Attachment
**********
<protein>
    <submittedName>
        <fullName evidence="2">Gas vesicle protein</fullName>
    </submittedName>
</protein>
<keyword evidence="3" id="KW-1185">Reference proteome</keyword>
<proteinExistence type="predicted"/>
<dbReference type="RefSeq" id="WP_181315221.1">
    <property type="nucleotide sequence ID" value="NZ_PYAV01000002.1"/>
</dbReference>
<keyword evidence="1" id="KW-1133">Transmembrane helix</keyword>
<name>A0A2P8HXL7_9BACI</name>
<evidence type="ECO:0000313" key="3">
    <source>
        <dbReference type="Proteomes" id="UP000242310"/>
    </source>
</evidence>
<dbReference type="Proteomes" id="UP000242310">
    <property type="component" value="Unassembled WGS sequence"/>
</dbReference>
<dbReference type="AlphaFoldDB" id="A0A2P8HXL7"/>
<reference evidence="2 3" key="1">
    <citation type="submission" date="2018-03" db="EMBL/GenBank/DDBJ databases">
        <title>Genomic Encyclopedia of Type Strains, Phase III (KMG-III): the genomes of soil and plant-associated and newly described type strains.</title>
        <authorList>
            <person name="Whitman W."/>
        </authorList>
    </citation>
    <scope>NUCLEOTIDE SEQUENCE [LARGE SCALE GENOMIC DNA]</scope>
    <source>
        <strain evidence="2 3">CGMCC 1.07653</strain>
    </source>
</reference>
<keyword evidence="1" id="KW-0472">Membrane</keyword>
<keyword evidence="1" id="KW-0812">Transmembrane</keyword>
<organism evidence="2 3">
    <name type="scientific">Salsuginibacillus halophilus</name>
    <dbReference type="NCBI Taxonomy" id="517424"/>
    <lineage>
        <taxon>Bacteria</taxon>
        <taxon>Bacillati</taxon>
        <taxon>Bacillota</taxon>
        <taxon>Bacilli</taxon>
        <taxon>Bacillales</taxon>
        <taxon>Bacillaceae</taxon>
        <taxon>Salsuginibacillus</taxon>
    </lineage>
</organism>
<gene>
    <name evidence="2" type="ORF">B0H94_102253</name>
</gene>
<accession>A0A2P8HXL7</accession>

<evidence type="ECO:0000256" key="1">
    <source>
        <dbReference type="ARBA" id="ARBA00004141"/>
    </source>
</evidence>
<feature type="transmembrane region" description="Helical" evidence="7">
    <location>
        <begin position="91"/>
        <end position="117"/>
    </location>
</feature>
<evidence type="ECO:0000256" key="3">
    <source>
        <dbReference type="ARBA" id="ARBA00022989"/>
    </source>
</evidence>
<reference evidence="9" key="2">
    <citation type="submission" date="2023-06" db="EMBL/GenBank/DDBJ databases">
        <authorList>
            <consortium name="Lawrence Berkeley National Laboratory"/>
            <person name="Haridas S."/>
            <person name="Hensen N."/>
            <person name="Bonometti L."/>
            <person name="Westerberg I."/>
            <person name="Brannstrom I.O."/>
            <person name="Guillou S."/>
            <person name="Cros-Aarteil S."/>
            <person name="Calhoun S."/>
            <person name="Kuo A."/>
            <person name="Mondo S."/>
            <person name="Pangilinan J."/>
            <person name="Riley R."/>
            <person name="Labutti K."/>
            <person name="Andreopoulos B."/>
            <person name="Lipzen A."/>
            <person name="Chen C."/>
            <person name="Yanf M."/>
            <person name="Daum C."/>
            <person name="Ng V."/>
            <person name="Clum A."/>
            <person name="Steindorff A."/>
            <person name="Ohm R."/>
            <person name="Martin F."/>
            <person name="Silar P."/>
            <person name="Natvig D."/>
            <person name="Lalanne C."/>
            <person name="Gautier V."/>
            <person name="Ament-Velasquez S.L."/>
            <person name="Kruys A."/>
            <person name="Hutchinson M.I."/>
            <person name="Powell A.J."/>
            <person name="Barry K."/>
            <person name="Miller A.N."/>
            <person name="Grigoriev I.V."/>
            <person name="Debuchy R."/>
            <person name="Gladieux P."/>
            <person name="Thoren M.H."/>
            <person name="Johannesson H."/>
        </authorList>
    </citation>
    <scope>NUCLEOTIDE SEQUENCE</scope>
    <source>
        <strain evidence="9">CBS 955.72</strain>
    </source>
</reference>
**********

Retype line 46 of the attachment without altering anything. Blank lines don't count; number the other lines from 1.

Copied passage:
        <taxon>Salsuginibacillus</taxon>